Government austerity measures in Abu Dhabi, the capital of the United Arab Emirates (UAE), are forcing expatriates to flee from the oil-rich region.

Prolonged low oil prices, new municipality taxes, widespread redundancies, high living costs and hefty utility bills are to blame for the mass exodus.

Scramble for jobs

There has been a marked economic slowdown across the emirate since the oil boom of the 2000s. UAE’s oil prices fell from mid-2014 highs of over $100 a barrel to less than $30 a barrel last year.

Adnoc, the UAE’s state-owned oil company, cut 5,000 jobs in the past 18 months.

In early 2016, Etihad Rail – which is 30 percent owned by the UAE’s federal government and 70 percent by Abu Dhabi – laid off 30 percent of its staff.

State-owned companies in Abu Dhabi prefer to get rid of foreign staff rather than locals, in an effort to limit unemployment among their citizens, according to Reuters.

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Cleveland Clinic, the medical centre operator owned by Abu Dhabi state fund Mubadala created over 100 positions for locals after axing expatriate staff.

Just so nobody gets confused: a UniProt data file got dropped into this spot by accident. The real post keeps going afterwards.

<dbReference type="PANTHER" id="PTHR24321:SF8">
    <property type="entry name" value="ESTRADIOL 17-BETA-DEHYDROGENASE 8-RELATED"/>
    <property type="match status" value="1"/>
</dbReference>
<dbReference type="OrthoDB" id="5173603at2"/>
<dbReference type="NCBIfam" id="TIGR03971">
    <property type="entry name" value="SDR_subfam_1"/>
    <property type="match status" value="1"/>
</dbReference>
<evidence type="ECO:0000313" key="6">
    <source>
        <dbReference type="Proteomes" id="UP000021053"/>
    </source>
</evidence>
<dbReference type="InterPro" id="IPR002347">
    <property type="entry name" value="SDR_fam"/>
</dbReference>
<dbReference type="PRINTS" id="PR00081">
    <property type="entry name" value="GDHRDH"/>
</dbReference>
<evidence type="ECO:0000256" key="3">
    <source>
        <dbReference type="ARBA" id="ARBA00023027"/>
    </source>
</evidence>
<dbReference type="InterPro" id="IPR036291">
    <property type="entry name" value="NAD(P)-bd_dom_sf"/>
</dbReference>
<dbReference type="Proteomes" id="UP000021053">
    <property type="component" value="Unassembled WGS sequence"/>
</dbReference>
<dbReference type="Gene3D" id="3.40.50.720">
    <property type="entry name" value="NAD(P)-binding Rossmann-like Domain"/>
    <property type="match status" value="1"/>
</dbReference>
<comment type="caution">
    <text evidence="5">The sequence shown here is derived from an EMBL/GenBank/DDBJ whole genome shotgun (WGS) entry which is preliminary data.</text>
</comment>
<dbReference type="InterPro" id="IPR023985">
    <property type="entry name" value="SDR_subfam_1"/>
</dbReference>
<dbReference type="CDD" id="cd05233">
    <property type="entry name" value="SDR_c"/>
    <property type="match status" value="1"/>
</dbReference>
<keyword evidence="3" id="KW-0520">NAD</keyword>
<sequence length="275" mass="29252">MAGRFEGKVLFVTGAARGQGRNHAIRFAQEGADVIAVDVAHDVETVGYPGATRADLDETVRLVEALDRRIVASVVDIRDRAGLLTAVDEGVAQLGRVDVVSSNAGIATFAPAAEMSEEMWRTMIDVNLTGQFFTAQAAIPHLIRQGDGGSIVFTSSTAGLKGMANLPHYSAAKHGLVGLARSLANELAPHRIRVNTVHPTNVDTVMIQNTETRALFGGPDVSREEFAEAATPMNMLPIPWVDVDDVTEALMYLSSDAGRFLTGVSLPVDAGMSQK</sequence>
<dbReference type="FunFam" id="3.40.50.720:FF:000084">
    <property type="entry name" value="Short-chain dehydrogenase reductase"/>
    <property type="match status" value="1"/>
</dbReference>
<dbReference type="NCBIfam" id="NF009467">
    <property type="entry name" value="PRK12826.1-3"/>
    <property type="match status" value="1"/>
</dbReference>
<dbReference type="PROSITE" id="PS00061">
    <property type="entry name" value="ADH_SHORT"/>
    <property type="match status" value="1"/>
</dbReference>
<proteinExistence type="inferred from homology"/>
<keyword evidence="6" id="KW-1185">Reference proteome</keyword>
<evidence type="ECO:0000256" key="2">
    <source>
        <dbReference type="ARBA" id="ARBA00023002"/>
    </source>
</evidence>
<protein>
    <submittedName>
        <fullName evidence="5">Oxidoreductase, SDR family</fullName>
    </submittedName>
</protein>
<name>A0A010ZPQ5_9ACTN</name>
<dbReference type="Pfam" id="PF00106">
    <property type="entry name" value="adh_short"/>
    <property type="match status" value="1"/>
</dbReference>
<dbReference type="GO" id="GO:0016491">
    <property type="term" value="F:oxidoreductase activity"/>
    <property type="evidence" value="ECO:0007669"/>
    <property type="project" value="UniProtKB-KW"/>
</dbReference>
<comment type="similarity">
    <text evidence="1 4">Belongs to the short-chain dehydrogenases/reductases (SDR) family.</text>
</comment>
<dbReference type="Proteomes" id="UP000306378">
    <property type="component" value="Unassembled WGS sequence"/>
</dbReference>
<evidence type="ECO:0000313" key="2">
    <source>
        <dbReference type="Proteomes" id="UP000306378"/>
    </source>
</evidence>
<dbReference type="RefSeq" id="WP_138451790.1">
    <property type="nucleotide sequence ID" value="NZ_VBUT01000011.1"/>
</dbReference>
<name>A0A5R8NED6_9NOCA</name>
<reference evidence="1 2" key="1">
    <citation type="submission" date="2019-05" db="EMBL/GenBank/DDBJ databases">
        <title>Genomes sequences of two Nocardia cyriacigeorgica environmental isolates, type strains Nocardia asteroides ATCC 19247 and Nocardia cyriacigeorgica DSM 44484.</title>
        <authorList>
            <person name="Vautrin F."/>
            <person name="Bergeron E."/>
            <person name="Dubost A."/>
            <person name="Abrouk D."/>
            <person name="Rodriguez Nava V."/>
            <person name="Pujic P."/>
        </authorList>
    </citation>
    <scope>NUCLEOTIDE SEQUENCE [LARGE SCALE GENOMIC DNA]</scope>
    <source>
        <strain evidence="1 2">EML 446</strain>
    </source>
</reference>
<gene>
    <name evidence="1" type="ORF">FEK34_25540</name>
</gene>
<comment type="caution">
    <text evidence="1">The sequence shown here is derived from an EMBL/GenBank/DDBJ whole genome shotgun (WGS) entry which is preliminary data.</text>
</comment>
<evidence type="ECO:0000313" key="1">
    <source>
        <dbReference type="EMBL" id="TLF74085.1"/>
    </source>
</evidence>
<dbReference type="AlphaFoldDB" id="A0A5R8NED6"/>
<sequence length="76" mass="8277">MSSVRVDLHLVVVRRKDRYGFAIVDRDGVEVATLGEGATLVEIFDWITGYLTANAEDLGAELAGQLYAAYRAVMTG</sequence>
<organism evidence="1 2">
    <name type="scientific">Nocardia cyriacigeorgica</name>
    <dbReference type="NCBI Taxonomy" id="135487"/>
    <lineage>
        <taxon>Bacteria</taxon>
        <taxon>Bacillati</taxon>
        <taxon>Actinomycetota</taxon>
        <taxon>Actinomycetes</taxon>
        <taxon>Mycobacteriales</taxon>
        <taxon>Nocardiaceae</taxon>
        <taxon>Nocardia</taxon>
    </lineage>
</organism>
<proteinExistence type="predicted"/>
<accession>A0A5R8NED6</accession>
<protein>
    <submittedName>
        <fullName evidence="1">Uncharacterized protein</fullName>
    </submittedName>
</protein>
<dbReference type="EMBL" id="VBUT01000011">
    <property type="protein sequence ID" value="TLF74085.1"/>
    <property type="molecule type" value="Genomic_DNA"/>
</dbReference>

An estimated 2,000 job losses could result from the merger of National Bank of Abu Dhabi and First Gulf Bank. The second level management team for the combined entity was confirmed earlier this week.

Utility bills hike

In January, expatriates in Abu Dhabi saw their ­water bills increase by almost 32 percent and their electricity costs rise by just over 27 percent.

Foreign employees at the Abu Dhabi Investment Authority (Adia), one of the world’s largest sovereign wealth funds, as well as other government workers have to pay their own utility bills, which in some cases can exceed $20,000 a year.

Soaring living costs

This year, Abu Dhabi introduced a three percent municipality tax on annual rent for all expatriates. The fee is backdated to February 2016, meaning tenants were forced to pay a lump sum in January.

UAE nationals are exempt from paying the tax.

The average price for a 2-bedroom home on Al Reem Island, off the coast of Abu Dhabi, costs an estimated $378,000, a spokeswoman from Crompton Partners, a leading UAE-based estate agents told Verdict.

Time to go?

Expatriates appear to bare the brunt of the majority of austerity measures in the region.

Locals are favoured in the job market and only foreigners pay municipality taxes, despite rising living costs.

The UAE and other Gulf states are early targets for a trade deal with the UK after the process to leave the European Union — known as article 50 — is begun in March.

Perhaps such an agreement could help boost the economy in the UAE, but whether it is enough to lure back some of those who are in the process of leaving Abu Dhabi remains to be seen.